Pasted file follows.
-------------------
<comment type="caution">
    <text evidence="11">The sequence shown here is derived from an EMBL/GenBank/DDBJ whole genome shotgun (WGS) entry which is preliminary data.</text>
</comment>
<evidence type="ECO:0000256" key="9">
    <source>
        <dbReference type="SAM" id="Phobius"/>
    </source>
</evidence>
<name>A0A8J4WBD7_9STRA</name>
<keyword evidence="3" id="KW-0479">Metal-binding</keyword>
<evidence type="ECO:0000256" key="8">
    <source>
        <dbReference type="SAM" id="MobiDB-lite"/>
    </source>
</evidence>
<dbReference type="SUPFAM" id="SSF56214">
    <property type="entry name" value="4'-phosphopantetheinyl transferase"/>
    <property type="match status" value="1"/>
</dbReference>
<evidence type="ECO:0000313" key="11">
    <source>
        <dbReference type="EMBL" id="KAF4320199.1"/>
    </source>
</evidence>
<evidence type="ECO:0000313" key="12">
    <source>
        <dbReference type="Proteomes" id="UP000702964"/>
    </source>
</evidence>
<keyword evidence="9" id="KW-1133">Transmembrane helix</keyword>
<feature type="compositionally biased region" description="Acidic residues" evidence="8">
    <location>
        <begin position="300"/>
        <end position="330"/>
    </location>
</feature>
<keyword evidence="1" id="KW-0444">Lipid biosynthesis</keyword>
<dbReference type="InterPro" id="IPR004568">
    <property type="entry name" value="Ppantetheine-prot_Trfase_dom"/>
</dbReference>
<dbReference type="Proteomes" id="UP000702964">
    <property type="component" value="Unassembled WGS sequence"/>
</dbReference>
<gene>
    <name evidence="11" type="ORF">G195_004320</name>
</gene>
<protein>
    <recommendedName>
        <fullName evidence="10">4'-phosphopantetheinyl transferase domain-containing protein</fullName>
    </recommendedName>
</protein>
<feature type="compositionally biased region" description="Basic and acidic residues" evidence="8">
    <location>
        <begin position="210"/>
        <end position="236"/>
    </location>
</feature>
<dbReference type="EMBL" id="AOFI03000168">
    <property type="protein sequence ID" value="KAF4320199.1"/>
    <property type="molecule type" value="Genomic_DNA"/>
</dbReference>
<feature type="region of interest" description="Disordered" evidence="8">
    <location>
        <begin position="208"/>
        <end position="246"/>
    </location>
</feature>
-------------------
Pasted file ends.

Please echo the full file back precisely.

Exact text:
<comment type="caution">
    <text evidence="11">The sequence shown here is derived from an EMBL/GenBank/DDBJ whole genome shotgun (WGS) entry which is preliminary data.</text>
</comment>
<evidence type="ECO:0000256" key="9">
    <source>
        <dbReference type="SAM" id="Phobius"/>
    </source>
</evidence>
<name>A0A8J4WBD7_9STRA</name>
<keyword evidence="3" id="KW-0479">Metal-binding</keyword>
<evidence type="ECO:0000256" key="8">
    <source>
        <dbReference type="SAM" id="MobiDB-lite"/>
    </source>
</evidence>
<dbReference type="SUPFAM" id="SSF56214">
    <property type="entry name" value="4'-phosphopantetheinyl transferase"/>
    <property type="match status" value="1"/>
</dbReference>
<evidence type="ECO:0000313" key="11">
    <source>
        <dbReference type="EMBL" id="KAF4320199.1"/>
    </source>
</evidence>
<evidence type="ECO:0000313" key="12">
    <source>
        <dbReference type="Proteomes" id="UP000702964"/>
    </source>
</evidence>
<keyword evidence="9" id="KW-1133">Transmembrane helix</keyword>
<feature type="compositionally biased region" description="Acidic residues" evidence="8">
    <location>
        <begin position="300"/>
        <end position="330"/>
    </location>
</feature>
<keyword evidence="1" id="KW-0444">Lipid biosynthesis</keyword>
<dbReference type="InterPro" id="IPR004568">
    <property type="entry name" value="Ppantetheine-prot_Trfase_dom"/>
</dbReference>
<dbReference type="Proteomes" id="UP000702964">
    <property type="component" value="Unassembled WGS sequence"/>
</dbReference>
<gene>
    <name evidence="11" type="ORF">G195_004320</name>
</gene>
<protein>
    <recommendedName>
        <fullName evidence="10">4'-phosphopantetheinyl transferase domain-containing protein</fullName>
    </recommendedName>
</protein>
<feature type="compositionally biased region" description="Basic and acidic residues" evidence="8">
    <location>
        <begin position="210"/>
        <end position="236"/>
    </location>
</feature>
<dbReference type="EMBL" id="AOFI03000168">
    <property type="protein sequence ID" value="KAF4320199.1"/>
    <property type="molecule type" value="Genomic_DNA"/>
</dbReference>
<feature type="region of interest" description="Disordered" evidence="8">
    <location>
        <begin position="208"/>
        <end position="246"/>
    </location>
</feature>